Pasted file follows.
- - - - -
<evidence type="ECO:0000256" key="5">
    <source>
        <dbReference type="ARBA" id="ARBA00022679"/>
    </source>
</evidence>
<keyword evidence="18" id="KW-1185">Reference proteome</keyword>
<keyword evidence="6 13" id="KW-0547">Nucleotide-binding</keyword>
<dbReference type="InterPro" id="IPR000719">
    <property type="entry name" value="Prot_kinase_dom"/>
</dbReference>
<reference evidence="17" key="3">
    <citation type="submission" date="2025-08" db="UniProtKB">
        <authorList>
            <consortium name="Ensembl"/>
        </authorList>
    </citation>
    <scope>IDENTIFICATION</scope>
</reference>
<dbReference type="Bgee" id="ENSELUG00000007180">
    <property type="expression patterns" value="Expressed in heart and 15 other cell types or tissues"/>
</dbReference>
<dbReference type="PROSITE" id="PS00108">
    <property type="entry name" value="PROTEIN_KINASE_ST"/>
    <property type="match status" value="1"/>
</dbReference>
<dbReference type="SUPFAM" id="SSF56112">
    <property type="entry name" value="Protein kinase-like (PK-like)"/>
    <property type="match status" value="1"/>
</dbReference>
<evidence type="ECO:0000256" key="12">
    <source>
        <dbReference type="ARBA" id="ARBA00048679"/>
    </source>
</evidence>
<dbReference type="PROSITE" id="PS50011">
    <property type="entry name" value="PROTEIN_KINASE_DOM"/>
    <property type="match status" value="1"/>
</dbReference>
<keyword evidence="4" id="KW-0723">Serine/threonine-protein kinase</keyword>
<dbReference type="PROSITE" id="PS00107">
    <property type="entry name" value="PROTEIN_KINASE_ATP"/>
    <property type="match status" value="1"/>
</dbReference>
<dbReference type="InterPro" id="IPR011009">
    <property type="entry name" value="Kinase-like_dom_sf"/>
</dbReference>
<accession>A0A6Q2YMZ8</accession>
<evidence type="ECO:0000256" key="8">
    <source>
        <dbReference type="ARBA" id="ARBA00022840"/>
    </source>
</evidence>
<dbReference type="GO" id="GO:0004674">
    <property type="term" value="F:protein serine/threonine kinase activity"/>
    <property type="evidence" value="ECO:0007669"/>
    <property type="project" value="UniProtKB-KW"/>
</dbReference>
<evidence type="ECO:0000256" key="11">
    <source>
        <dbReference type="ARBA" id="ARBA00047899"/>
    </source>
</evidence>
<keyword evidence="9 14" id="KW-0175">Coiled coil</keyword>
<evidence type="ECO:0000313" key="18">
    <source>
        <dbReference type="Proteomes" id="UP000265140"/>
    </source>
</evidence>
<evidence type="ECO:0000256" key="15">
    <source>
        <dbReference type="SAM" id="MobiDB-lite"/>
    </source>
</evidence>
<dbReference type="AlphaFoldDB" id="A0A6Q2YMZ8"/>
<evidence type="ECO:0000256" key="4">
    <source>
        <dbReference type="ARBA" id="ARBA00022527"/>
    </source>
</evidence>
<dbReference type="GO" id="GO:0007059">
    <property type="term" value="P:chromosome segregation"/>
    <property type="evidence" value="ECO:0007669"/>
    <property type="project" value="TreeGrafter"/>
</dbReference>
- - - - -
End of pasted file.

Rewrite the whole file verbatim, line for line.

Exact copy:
<evidence type="ECO:0000256" key="5">
    <source>
        <dbReference type="ARBA" id="ARBA00022679"/>
    </source>
</evidence>
<keyword evidence="18" id="KW-1185">Reference proteome</keyword>
<keyword evidence="6 13" id="KW-0547">Nucleotide-binding</keyword>
<dbReference type="InterPro" id="IPR000719">
    <property type="entry name" value="Prot_kinase_dom"/>
</dbReference>
<reference evidence="17" key="3">
    <citation type="submission" date="2025-08" db="UniProtKB">
        <authorList>
            <consortium name="Ensembl"/>
        </authorList>
    </citation>
    <scope>IDENTIFICATION</scope>
</reference>
<dbReference type="Bgee" id="ENSELUG00000007180">
    <property type="expression patterns" value="Expressed in heart and 15 other cell types or tissues"/>
</dbReference>
<dbReference type="PROSITE" id="PS00108">
    <property type="entry name" value="PROTEIN_KINASE_ST"/>
    <property type="match status" value="1"/>
</dbReference>
<dbReference type="SUPFAM" id="SSF56112">
    <property type="entry name" value="Protein kinase-like (PK-like)"/>
    <property type="match status" value="1"/>
</dbReference>
<evidence type="ECO:0000256" key="12">
    <source>
        <dbReference type="ARBA" id="ARBA00048679"/>
    </source>
</evidence>
<dbReference type="PROSITE" id="PS50011">
    <property type="entry name" value="PROTEIN_KINASE_DOM"/>
    <property type="match status" value="1"/>
</dbReference>
<keyword evidence="4" id="KW-0723">Serine/threonine-protein kinase</keyword>
<dbReference type="PROSITE" id="PS00107">
    <property type="entry name" value="PROTEIN_KINASE_ATP"/>
    <property type="match status" value="1"/>
</dbReference>
<dbReference type="InterPro" id="IPR011009">
    <property type="entry name" value="Kinase-like_dom_sf"/>
</dbReference>
<accession>A0A6Q2YMZ8</accession>
<evidence type="ECO:0000256" key="8">
    <source>
        <dbReference type="ARBA" id="ARBA00022840"/>
    </source>
</evidence>
<dbReference type="GO" id="GO:0004674">
    <property type="term" value="F:protein serine/threonine kinase activity"/>
    <property type="evidence" value="ECO:0007669"/>
    <property type="project" value="UniProtKB-KW"/>
</dbReference>
<evidence type="ECO:0000256" key="11">
    <source>
        <dbReference type="ARBA" id="ARBA00047899"/>
    </source>
</evidence>
<keyword evidence="9 14" id="KW-0175">Coiled coil</keyword>
<evidence type="ECO:0000313" key="18">
    <source>
        <dbReference type="Proteomes" id="UP000265140"/>
    </source>
</evidence>
<evidence type="ECO:0000256" key="15">
    <source>
        <dbReference type="SAM" id="MobiDB-lite"/>
    </source>
</evidence>
<dbReference type="AlphaFoldDB" id="A0A6Q2YMZ8"/>
<evidence type="ECO:0000256" key="4">
    <source>
        <dbReference type="ARBA" id="ARBA00022527"/>
    </source>
</evidence>
<dbReference type="GO" id="GO:0007059">
    <property type="term" value="P:chromosome segregation"/>
    <property type="evidence" value="ECO:0007669"/>
    <property type="project" value="TreeGrafter"/>
</dbReference>